Small towns are such a web of people and places.  The mother of the two girls on the right had originally come to Castlemaine with her parents as from 1923 to 1928 her father worked in the office at Thompson’s and was Bandmaster of Thompson’s Foundry Band. This is the same man who brought a book on Shakespeare with him when he came to Australia.  The man really did have itchy feet and jumped as bandmaster from one small country town to another several times. The Foundry has had its own brass band since  1887 and 24 members of the band served in World War I, six of whom were killed.  I have no figures for the Second World War.

When is the world going to learn .

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Thompson's in 1960

Thompson’s in 1960

And for more interesting stories about groups of three, click on the links in Sepia Saturday.

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A Bush Picnic

The time is the mid 1920s and the place is Barker’s Creek on the outskirts of Castlemaine in Central Victoria.  That’s in Australia.  And the occasion is the time honoured ceremony of Afternoon Tea, also known as Arvo Tea. teatime

This particular bush afternoon tea is connected with playing tennis.  It has been suggested that the tennis court was at a house called The Hermitage. Looking at the big teapot on the table it has probably been brought down from a nearby house ,with the cups and saucers and food in the suitcase, and probably organized by “Mother” who is blending into the background beside the tree in  her matronly black.

Thought has gone into the picnic  table, made from logs of different sizes overlaid with wire netting.  Wire netting – it’s chicken wire  and hence my SepSat chicken link  .And who could possibly have afternoon tea without a special afternoon tea cloth ?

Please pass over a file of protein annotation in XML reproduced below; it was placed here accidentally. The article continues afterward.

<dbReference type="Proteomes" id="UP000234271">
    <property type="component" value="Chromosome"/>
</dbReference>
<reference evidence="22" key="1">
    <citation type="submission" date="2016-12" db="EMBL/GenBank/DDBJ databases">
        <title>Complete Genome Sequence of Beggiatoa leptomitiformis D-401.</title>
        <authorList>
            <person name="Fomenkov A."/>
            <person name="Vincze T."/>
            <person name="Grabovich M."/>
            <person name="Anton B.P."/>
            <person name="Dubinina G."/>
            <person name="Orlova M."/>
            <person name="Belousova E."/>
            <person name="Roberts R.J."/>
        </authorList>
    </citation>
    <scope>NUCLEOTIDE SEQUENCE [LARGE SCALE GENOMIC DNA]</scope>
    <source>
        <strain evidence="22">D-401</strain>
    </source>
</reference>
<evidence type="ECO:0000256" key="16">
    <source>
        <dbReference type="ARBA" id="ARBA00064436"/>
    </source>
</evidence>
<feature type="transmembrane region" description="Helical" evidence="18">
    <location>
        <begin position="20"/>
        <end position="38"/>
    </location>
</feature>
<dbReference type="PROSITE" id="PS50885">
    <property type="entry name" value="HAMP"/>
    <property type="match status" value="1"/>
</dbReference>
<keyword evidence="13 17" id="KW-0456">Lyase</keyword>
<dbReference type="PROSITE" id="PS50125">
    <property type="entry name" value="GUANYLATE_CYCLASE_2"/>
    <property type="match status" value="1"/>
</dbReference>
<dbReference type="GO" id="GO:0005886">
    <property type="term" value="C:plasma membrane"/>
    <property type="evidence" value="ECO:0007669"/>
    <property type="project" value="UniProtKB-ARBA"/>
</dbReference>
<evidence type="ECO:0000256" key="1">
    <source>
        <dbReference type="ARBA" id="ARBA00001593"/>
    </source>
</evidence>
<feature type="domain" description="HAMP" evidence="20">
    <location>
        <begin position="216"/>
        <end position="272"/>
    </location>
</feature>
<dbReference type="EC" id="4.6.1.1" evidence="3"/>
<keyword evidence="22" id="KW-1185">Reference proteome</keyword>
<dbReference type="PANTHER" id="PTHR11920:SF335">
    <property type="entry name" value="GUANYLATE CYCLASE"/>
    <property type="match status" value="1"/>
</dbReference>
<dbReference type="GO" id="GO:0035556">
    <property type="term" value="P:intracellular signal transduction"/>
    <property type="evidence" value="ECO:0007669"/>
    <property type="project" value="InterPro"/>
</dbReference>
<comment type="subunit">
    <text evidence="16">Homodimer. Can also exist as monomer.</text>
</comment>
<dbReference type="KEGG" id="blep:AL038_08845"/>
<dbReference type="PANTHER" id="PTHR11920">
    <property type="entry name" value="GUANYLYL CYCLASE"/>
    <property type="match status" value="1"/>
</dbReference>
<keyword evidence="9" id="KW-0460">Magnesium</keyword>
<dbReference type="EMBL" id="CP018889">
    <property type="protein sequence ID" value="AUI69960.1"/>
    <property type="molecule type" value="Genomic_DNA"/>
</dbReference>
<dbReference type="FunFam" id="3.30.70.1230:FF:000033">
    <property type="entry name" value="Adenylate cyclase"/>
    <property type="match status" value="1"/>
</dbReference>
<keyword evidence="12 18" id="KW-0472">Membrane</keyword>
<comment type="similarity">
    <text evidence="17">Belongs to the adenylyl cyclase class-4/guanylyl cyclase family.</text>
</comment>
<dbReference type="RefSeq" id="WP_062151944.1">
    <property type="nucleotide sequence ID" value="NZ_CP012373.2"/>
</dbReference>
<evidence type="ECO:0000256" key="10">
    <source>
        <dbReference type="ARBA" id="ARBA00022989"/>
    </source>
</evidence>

So who are these  ladies.  They come from the Robertson, Webber and Petherbridge families with Vera Tansey,sitting centre front, artfully displaying her engagement ring. She has come to know the group as she works with one of the Webber girls at the Ball and Welch store

tennis ladies

From left, Marj Robertson, ….Petherbridge. Jessie Webber, Vera Tansey, Marion Webber, Dorrie Robertson., Mary Webber

These are the young ladies in their stockings ,and  some wearing pearls ,who played that day.  Presumably one of them took the tea time photo.  But, look at the “net”.   It’s hard to see but It is there, made from some more of the ever useful chicken wire. It is then topped with twists of some kind of material.  Even the support at the end of the net  looks like a bush makeshift arrangement. I bet they had fun.

Some of the players are wearing what were called closed toe sandals, a canvas sandal styled with a strap across the foot, while the others appear to be wearing the traditional laced-up shoes.  One of the girls having tea is still wearing  her strap sandshoes.  The clothes are the same in the two photos so presumably they were taken on the same day.

And the link between the players ?  Apart from two groups of sisters there is also the “work” link.   Vera Tansey and  Jessie Webber worked at Ball and Welch which  was a draper’s shop which had been established in the Castlemaine area in the 1850s. They later opened an Emporium in Flinders St. Melbourne.

 Two B and W photos

These two photos  are of staff at the Castlemaine Ball and Welch in the 1920s.  There is another  lady in these two photos , a friend of our family, who was connected to  the group of tennis ladies. But  she hadn’t been playing on that special day in Barker’s Creek. Billie  (Wilhemina) Webber  is sitting front right in the left hand photo,  and front centre in the casual dress photo.  She is a cousin of the Webber girls playing tennis.  And guess what .  Last month she celebrated her 107th birthday, well and happy and living in Narranderra, NSW.

 Billie 106 2012

Here is a newspaper photo of Billie, turning 106 in 2012.

And you can join more picnic parties  in the links on Sepia Saturday.